Very well done, Brian. I've read the post a few times and cannot find anything to disagree with. Maybe somebody else will, but from my point of view you are right. Regardless of Washington's specific religious beliefs -- or the lack thereof -- it is clear that he was a man of faith. Though there are a number of specifics that we can argue about, I think it is clear that Washington was a believer in God.

Nicely done!

jimmiraybob said...

Almighty Being...Great Author...Invisible Hand...benign Parent of the Human Race...

Why wouldn't the Christian, Jew, Muslim, deist, pagan, or for that matter American Indian (Iroquois delegate perhaps) not equally feel comfortable and fulfilled with such a fine address. I'm sure this speaks as well to today's new ager and mystic.

As a non-theist I feel moved and humbled by the soaring nature and sentiment of his no doubt carefully chosen words.

However, to be an unequivocal supplication to the God of Abraham (or to be a clarion call to Christianity or Christian virtue alone), a few more specifics would have been helpful. For instance, instead of "Almighty Being" etc., he might have gone with Almighty God of Abraham or Father of Our Lord and Savior Jesus Christ. He might have implored the nation to heed more closely to the Bible and spoken specific verse as an illustration.

I'm not arguing the nature of Washington's faith as I wouldn't be much bothered either way, but these words just do not rise to a definitive proof that he was compelling the nation to Christianity (orthodox or unorthodox), which it seems the post is hinting at. If I'm wrong and the post is extolling a general call to deism and civic virtue then my apologies for assuming wrongly.

Brad Hart said...

Jimmyraybob writes:

"Why wouldn't the Christian, Jew, Muslim, deist, pagan, or for that matter American Indian (Iroquois delegate perhaps) not equally feel comfortable and fulfilled with such a fine address. I'm sure this speaks as well to today's new ager and mystic."

Yes, you are exactly right. Any and all religions would be comfortable with Washington's public recognition/invocation of religion. I don't think that Mr. Tubbs is arguing that Washington was EXCLUSIVELY a Christian in his view. Instead he is simply pointing out that Washington was a RELIGIOUS man.

Brian Tubbs said...

Exactly, Brad. Washington's First Inaugural was not exclusively Christian. It included Christianity and alluded to biblical themes. Washington ties America's fortunes to the degree to which the American people adore and obey God. Pretty much what the Old Testament prophets had to say about Israel and Judah. But, aside from that, the speech is carefully crafted to be unifying and not divisive. And for that, I commend Washington.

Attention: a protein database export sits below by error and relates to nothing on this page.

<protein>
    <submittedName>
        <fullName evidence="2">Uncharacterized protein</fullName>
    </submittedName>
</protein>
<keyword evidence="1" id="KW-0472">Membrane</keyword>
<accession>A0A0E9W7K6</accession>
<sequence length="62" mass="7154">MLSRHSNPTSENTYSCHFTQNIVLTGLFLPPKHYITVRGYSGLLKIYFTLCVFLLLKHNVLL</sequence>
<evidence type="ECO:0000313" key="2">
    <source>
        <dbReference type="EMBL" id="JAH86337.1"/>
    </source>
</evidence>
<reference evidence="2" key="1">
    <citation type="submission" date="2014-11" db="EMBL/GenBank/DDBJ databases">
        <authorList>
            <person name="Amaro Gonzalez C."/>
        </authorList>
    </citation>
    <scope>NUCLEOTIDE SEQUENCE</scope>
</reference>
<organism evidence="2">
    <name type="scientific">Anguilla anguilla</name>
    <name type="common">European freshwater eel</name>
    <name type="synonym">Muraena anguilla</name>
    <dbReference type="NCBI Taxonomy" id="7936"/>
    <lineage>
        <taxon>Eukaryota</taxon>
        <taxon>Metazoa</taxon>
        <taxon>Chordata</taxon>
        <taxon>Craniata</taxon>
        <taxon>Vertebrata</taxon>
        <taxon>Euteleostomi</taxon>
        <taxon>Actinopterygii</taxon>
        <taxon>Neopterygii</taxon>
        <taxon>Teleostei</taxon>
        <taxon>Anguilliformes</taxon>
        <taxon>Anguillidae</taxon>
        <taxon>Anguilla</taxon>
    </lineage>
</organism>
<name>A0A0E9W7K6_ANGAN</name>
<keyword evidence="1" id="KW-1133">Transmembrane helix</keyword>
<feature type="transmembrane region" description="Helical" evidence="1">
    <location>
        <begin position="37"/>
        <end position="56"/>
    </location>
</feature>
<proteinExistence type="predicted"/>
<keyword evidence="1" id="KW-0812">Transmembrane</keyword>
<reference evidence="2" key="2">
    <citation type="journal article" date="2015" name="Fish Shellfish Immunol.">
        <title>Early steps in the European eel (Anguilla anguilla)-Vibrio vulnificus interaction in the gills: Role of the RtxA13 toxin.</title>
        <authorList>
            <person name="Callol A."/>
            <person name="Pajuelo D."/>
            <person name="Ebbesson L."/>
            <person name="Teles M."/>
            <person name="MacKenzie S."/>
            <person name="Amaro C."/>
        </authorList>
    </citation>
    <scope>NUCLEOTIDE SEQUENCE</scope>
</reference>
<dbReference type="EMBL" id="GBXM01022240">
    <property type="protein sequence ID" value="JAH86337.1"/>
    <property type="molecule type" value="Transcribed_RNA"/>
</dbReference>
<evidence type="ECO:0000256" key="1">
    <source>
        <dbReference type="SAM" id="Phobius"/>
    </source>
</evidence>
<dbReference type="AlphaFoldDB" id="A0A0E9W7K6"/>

bpabbott said...

"[...] the debate on this site seems to focus on whether he added "so help me God" at the end of his official oath."

At least from my end, the reason for this focus is because such claims are essentially lies (a positive assertion in the absence of compelling evidence).

I don't see such a focus being anti-religious or pro-religious. It is a matter of principle.

jimmiraybob said...

I have to admit that when I read the post I thought the assertion was that GW endorsed the specified lessons stated. Given the referral to "Him", I thought the implication was that GW was endorsing Christianity as opposed to a general sense that religion and morality were necessary to maintain public virtue.

Brian Tubbs said...

By "specified lessons," are you referring to....

****

1. The American people should clearly and unequivocally embrace the EXISTENCE of God and their reliance on Him.

2. The American people should ADORE God - and that OBVIOUSLY means more than just a casual, dismissive "Yeah, I believe in God, but..." No, Washington is calling on the American people to embrace a deep, meaningful, contemplative relationship with God.

3. The United States has been blessed by God - and will continue to receive God's blessings, based upon their continued homage, adoration, and obedience.


****

I stand by that, though I will concede that Washington's references to God were gender-neutral. In fact, in at least one case, he referred to Providence as "she," I believe. So...I accept your clarification on that.

My main point is that GW didn't see faith and Providence as an irrelevant or peripheral abstraction. He firmly believed that our nation was under sovereign, providential authority - and that we should obey and adore that authority.